Webinar Video Clip: Understanding the Dark Web
What criminals have always wanted is for their activities to remain undetected. This makes committing these crimes online somewhat inevitable – some of the people we tend to communicate with online aren’t ones that we necessarily know, hiding behind a username, a fake persona, or a stock photo as profile image. The level of anonymity is further strengthened once the online transactions are done on the dark web level where everything is encrypted a few couple of times ensuring the identity and location of the sender, as well as the destination of information, are untraceable.
Dr. Sean Goodison, from the Police Executive Research Forum (PERF), is this session’s instructor to provide an introduction to the Dark Web. Dr. Goodison is the Deputy Director and Senior Research Criminologist at the PERF where he leads initiatives on data collection, research, program evaluation, and police use of technology.
Specifics he tackled in this webinar are:
- Understanding what the dark web is – what it is in technical terms, contrasting it with the surface and deep web, how to access it, what can be found within, and how it creates anonymity.
- How the dark web was originally created with noble intentions to provide secure means of communication and access to information.
- The bad side of the dark web that gave rise to criminal activity enabled by the general population’s unfamiliarity with it and the layers of encryption in this platform.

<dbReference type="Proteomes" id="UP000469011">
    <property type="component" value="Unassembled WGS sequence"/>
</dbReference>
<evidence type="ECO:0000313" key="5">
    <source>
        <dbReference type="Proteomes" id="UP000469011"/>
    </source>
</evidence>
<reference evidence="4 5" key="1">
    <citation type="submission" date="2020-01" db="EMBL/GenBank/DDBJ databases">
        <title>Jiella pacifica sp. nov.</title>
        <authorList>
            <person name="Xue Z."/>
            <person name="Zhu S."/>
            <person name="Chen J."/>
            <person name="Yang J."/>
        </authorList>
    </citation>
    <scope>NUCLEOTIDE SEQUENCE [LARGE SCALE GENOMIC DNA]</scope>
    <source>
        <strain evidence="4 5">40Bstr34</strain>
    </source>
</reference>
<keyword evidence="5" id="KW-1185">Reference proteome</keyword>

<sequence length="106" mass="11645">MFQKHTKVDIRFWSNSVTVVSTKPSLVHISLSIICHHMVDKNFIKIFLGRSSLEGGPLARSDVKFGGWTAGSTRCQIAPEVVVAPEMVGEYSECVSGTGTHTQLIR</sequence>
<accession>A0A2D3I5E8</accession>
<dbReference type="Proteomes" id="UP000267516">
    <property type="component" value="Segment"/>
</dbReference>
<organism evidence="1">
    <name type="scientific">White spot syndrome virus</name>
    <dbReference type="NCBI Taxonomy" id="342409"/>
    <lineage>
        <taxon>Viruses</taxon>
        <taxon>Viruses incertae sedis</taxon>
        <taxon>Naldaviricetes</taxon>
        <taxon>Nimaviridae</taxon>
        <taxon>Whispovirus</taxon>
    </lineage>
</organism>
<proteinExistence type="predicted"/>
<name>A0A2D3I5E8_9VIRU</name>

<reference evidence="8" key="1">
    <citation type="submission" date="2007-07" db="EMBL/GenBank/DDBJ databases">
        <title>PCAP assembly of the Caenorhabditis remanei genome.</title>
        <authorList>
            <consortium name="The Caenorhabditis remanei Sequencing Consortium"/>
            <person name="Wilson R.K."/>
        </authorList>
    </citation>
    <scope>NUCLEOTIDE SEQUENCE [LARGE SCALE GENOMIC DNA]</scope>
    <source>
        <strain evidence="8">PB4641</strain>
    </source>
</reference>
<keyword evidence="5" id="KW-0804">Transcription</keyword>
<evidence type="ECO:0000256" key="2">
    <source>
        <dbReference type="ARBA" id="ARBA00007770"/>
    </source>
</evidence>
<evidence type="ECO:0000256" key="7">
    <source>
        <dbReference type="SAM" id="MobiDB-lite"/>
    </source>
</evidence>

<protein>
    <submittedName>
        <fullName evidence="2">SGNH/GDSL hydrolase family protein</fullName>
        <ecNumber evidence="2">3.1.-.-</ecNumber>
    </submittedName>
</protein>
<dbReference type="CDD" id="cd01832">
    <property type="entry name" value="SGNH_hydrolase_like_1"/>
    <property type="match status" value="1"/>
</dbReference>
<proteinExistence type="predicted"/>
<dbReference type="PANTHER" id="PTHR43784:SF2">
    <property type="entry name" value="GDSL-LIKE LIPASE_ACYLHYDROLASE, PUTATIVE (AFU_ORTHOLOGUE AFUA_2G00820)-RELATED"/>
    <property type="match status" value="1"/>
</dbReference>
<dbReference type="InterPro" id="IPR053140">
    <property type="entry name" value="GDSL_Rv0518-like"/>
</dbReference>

- The challenges that law enforcement face when it comes to dark web investigations.
- Lack of awareness, literacy, and skill on the technology.
- The distinct characteristic of the technology that prevents tracing who is committing illegal activity and where it is being done.
- The complexity of investigation in a ‘place’ where there are no archiving and no clear-cut jurisdictional lines.
- Case studies of the two of the biggest dark web marketplace seizures that illustrate how traditional detective work, technical skills and inter-agency collaboration can yield large-scale successes and takedown million-dollars’ worth of illegal trades.
- The NIJ’s effort through its workshops to bridge the gap for law enforcement to better handle dark web crimes through skills, standards, resources, and best practices.
- How doxing is done on the dark web.
Resourced and Handouts
- PERF Report: The Changing Nature of Crime and Criminal Investigations (Jan 2018)
- Identifying Law Enforcement Needs for Conducting Criminal Investigations Involving Evidence on the Dark Web
- “I learned a lot. This is not a training topic that I have ever had a chance to visit. I would like to learn more on the Human Trafficking side of things.” — Aaron
- “He really made the topics approachable (e.g. using layperson language) while maintaining the depth of concepts. Really a fantastic presentation. I enjoyed it.” — Anita
- “I liked that he talked about LE takeover and showed what it looked like in addition to the meat and potatoes of what the Dark Web is and what purposes it serves.” — Sarah
- “A good overview of the Dark Web and case studies. I am one of the 2% that was “very familiar”. I always learn something new. …I learn a lot from the questions other folks ask in these events.” — Frank